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The Risks of Cold Water Paddling

Wearing the right gear for the risks of cold water paddling.

Even during the summer when Lake Superior’s surface temperature warms to 50 degrees Fahrenheit, capsizing in it can kill you. The most obvious form of death comes from drowning, but other not so obvious dangers, such as cold shock, cold incapacitation and hypothermia, are just as deadly, and can occur anytime the water drops below 60 degrees. Lake Superior kayakers experience those conditions for the entire paddling season.

Most kayakers visiting Lake Superior aren’t aware of the risks of cold water says Lake Superior kayaker Sam Crowley, who holds an American Canoe Association Coastal Kayaking Level 5 Advanced Open Water Instructor Trainer Educator certification, which is the highest level available. He’s the educator who trains many of the guides and instructors in the Midwest. He says, “Knowingly taking risks means you are aware of the dangers. Risk management is avoiding, minimizing or addressing those dangers. Avoiding is simply not going or going someplace with warm water. Minimizing means having a backup or alternative plan if something goes wrong. Wearing a wetsuit is an example. Addressing is knowing how to treat hypothermia.”

While you probably know about the risk of drowning, you might not know about cold water’s other risks. The first, called cold shock, occurs in the instant you capsize. Your body freezes up. You take several uncontrollable breaths. If you don’t surface before gasping, you drown without anyone seeing what happened. If you surface, you start an uncontrollable hyperventilation-like reflex. The reaction lasts up to several minutes.

In addition to cold shock, you experience cold incapacitation. To protect your body’s core temperature, your blood retreats from your extremities creating painful cramps and numbness. Within 10 minutes, your hands, arms and legs cease to function. Once your extremities cease functioning, all you can do is float. Crowley uses a bucket full of Lake Superior water and a couple of coins to demonstrate cold incapacitation. He says, “Have someone put their hand in the water for 15 minutes. Their hands will have cooled enough to lose functioning so they cannot pick up the coins.”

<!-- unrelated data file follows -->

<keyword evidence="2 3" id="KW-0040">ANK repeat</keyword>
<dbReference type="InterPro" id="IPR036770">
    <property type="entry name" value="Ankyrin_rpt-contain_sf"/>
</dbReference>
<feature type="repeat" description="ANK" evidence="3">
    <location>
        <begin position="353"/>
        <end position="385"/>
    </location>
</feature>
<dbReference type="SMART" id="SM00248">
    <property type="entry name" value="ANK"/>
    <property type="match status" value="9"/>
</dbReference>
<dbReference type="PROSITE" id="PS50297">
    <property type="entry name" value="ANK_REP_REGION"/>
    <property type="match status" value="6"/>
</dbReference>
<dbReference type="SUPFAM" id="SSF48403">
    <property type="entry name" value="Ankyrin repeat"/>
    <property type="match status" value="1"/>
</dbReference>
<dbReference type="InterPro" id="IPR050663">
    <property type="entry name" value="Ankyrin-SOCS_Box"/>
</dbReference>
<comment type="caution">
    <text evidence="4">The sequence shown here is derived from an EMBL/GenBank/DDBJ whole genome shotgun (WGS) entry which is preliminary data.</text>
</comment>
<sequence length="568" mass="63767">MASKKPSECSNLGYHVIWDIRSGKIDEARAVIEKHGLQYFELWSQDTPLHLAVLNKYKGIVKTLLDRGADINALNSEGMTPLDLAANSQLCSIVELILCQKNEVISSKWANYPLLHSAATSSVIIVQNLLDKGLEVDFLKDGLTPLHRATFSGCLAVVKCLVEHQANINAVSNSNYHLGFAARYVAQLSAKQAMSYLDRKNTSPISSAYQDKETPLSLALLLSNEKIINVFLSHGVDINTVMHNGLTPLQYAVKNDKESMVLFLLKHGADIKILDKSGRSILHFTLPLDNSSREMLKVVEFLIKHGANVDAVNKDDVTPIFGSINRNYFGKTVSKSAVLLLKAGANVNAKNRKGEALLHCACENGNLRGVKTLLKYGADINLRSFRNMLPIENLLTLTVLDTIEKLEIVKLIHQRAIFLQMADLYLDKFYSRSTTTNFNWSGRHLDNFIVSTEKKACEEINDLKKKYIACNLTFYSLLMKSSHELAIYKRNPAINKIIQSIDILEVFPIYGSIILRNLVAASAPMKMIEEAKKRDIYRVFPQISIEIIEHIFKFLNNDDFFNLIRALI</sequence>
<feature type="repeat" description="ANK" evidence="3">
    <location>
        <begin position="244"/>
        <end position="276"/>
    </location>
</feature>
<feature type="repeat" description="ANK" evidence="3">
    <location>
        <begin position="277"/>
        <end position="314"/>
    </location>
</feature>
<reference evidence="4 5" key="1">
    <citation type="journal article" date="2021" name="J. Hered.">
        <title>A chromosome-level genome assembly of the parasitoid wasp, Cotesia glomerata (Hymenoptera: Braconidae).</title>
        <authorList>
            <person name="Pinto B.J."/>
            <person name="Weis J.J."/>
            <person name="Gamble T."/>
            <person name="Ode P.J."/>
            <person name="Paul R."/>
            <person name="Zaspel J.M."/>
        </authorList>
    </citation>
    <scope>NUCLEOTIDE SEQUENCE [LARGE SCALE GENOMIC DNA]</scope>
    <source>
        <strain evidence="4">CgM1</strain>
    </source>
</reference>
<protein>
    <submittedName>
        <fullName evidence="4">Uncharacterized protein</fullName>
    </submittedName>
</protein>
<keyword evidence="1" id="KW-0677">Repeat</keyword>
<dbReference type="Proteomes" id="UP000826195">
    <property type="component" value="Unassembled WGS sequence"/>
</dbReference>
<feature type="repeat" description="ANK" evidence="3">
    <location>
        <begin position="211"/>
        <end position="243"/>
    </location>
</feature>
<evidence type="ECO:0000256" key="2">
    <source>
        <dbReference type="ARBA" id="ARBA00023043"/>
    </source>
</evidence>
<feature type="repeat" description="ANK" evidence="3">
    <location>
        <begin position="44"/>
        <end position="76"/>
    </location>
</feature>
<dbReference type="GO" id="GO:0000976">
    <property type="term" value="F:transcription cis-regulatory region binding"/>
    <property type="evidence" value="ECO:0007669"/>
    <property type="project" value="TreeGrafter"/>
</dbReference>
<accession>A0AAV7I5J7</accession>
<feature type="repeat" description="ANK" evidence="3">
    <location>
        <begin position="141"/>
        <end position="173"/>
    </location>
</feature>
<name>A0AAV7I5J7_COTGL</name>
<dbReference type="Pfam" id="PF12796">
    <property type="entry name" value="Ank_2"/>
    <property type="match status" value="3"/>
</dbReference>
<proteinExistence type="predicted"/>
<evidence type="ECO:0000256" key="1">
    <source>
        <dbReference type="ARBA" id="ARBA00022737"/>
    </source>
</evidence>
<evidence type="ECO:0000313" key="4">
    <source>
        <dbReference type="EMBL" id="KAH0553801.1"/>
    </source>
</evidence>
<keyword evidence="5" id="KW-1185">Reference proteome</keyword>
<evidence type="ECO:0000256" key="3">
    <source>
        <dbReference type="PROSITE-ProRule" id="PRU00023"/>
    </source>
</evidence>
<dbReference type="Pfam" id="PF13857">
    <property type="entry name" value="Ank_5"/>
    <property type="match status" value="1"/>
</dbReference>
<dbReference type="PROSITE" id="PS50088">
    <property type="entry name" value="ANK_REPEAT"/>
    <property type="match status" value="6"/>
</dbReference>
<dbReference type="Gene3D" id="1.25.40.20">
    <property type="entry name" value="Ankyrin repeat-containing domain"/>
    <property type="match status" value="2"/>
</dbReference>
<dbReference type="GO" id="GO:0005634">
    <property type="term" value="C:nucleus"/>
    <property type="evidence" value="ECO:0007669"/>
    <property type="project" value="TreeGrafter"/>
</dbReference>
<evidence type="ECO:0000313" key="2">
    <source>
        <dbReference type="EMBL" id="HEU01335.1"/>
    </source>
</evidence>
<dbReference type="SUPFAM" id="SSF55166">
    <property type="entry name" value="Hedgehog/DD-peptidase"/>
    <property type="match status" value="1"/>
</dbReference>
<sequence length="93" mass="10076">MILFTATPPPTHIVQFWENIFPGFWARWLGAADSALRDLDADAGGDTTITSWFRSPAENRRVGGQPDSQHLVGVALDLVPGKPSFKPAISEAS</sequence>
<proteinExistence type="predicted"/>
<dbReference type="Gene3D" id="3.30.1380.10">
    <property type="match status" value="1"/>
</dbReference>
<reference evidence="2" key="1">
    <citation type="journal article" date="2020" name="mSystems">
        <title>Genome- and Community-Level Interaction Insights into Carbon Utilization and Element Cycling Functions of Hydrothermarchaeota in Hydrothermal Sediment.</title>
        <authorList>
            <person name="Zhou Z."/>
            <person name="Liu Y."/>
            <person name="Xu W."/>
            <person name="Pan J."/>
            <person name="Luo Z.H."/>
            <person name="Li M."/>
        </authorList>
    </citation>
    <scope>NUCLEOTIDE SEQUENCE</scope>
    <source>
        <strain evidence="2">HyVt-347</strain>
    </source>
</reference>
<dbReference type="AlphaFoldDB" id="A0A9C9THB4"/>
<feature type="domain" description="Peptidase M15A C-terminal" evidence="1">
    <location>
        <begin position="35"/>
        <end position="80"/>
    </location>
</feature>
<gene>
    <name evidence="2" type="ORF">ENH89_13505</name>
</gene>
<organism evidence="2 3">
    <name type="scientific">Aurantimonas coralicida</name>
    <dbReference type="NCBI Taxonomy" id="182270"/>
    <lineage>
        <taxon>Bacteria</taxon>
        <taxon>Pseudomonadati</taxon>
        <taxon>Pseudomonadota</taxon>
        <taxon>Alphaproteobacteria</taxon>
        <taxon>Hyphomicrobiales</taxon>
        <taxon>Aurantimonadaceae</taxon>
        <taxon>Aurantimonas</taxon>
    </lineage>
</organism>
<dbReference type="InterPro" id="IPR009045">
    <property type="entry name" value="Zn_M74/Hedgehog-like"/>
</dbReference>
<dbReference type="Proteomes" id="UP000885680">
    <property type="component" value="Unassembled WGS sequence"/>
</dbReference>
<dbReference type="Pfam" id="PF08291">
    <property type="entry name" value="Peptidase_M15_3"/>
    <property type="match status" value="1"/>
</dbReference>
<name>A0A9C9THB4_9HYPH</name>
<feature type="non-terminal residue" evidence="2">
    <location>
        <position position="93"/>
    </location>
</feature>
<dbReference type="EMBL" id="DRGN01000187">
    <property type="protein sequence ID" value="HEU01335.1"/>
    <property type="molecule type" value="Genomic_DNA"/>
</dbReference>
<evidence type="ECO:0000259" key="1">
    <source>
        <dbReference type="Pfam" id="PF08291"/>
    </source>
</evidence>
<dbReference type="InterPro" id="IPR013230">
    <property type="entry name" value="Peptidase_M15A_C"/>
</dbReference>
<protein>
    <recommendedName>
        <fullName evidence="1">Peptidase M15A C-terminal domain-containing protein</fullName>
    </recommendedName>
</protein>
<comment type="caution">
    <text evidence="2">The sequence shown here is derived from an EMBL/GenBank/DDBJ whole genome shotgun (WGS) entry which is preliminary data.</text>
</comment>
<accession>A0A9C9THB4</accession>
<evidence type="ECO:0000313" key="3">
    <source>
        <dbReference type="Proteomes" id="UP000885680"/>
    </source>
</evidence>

After cold incapacitation, assuming you wore a lifejacket, you’ll float silently in the water unable to move – even blowing a whistle will feel like too much work – until even your mind goes, and you die from hypothermia.

There are several things you can do to protect yourself from cold water. First, wear a lifejacket.  Crowley says, “A lifejacket is like your car’s seat belt or air bags. Nobody expects to get into an accident, but when you do, they make all the difference in minimizing potential injuries.”

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To stay warm in the water and extend the amount of time you have before cold incapacitation and hypothermia sets in, you should “dress for immersion,” which means wearing clothing that keeps you warm in the water even when the air temperature feels warm.  Crowley suggests wearing synthetic or wool clothing and a wetsuit or a drysuit. Both types of suits provide warmth in cold water. A drysuit keeps your body completely dry, but it depends on multiple layers of clothing worn underneath to provide warmth.  A wetsuit, made from tight-fitting neoprene, traps a thin layer of water between your skin and the suit. Your body heats the water, and it keeps you warm. Crowley says, “For summer paddling on Lake Superior I am always in a wetsuit. In spring and mid- to late fall and into winter is when I wear the drysuit or wetsuit and drytop combination.”

When kayaking on Lake Superior paddle with two partners and carry safety gear, such as paddle floats, pumps, tow ropes and VHF radios. Use a sea kayak with two bulkheads. Even though Lake Superior might look calm, wind can create shoulder-high to overhead waves in under an hour. If renting gear, rent your gear from a reputable outfitter that provides a wetsuit with rentals. Crowley says part of risk management is knowing how to do rescues. If you don’t know how to, then take a lesson.

If you prepare for cold water by wearing a lifejacket, dressing for immersion and preparing for emergencies, a capsize needn’t turn your trip into a tragedy.

Crowley says, “Someone who isn’t prepared for cold water risks is taking a huge gamble.”

Top picture: Wearing a drysuit on the left clothing not appropriate for cold water in the middle, and a wetsuit on the right.

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